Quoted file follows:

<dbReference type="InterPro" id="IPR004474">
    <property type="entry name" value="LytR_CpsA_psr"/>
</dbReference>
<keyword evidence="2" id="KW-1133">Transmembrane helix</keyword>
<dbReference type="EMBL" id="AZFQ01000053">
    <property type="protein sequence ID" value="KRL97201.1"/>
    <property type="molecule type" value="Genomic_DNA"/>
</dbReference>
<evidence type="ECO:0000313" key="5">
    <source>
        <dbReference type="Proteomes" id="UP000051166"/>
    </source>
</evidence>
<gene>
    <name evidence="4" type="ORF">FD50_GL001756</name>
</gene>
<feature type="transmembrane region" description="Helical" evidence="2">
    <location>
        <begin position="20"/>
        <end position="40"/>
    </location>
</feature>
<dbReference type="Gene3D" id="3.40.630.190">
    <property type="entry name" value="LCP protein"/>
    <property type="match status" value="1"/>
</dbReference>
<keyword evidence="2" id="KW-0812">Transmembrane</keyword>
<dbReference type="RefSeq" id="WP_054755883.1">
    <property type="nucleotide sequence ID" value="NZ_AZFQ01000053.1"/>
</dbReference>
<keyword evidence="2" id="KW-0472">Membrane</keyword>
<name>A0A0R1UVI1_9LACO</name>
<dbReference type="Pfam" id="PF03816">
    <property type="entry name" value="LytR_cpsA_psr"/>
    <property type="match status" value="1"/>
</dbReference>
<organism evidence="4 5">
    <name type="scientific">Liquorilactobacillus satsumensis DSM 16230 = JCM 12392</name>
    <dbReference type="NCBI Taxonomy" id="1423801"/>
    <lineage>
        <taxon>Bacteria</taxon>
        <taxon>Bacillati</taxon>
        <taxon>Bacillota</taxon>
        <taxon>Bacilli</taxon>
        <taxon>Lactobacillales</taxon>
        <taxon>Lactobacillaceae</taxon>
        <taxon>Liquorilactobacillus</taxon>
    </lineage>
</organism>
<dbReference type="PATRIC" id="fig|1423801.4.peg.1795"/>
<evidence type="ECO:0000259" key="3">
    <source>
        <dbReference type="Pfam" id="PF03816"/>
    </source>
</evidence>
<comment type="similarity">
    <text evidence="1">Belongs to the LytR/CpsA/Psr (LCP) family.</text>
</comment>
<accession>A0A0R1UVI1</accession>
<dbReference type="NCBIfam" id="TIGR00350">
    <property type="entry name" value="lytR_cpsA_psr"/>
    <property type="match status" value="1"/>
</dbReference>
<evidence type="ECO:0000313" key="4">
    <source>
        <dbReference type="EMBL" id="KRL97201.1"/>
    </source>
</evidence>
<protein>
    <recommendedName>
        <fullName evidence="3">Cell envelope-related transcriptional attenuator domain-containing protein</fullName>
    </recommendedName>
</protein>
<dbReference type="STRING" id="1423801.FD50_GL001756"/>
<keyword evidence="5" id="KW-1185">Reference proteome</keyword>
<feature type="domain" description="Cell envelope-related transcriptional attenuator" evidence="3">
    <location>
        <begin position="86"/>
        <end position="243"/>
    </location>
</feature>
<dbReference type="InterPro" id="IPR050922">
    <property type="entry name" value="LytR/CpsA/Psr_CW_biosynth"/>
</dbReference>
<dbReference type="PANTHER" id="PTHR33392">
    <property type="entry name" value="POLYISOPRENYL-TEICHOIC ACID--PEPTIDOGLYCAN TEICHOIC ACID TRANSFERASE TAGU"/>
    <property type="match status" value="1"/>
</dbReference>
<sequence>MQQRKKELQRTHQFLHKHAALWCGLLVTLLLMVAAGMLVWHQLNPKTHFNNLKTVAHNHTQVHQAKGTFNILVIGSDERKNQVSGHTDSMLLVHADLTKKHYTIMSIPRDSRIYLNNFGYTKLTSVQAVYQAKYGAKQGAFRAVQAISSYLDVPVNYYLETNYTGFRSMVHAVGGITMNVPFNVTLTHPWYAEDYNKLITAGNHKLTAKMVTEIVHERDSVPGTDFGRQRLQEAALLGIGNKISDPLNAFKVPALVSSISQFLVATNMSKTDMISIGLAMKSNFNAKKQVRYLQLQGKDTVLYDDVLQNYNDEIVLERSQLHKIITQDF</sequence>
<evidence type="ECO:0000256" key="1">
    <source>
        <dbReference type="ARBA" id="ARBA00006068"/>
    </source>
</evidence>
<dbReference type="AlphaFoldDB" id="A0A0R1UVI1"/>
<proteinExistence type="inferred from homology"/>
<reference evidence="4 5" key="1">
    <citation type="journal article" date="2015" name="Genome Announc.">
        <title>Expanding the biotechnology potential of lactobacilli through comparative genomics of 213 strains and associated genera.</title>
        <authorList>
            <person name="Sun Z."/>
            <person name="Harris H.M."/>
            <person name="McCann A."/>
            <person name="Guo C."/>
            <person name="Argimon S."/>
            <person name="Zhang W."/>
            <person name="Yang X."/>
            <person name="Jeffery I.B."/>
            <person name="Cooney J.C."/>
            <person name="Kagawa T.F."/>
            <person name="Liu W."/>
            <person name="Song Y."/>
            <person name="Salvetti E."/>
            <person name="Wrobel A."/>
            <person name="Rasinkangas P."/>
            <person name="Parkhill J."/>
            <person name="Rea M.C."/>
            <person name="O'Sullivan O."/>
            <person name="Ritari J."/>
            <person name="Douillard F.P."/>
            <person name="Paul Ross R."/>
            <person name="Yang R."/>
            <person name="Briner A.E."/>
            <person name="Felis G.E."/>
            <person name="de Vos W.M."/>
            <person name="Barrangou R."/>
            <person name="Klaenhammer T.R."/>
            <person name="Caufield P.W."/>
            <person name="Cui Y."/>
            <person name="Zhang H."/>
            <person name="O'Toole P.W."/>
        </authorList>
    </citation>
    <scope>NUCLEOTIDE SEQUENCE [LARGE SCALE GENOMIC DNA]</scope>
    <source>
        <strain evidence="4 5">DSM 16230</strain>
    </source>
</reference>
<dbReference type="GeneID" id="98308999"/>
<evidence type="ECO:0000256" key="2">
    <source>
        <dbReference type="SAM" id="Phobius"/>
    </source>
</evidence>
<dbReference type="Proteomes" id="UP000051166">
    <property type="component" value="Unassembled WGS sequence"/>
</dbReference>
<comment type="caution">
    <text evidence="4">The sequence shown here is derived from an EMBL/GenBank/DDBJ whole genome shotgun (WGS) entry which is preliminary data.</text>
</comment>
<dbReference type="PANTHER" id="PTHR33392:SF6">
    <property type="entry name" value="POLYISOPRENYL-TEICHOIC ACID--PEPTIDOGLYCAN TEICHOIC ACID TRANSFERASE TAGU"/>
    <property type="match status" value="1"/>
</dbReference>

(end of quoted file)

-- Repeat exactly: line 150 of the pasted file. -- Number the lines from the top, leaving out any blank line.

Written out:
</comment>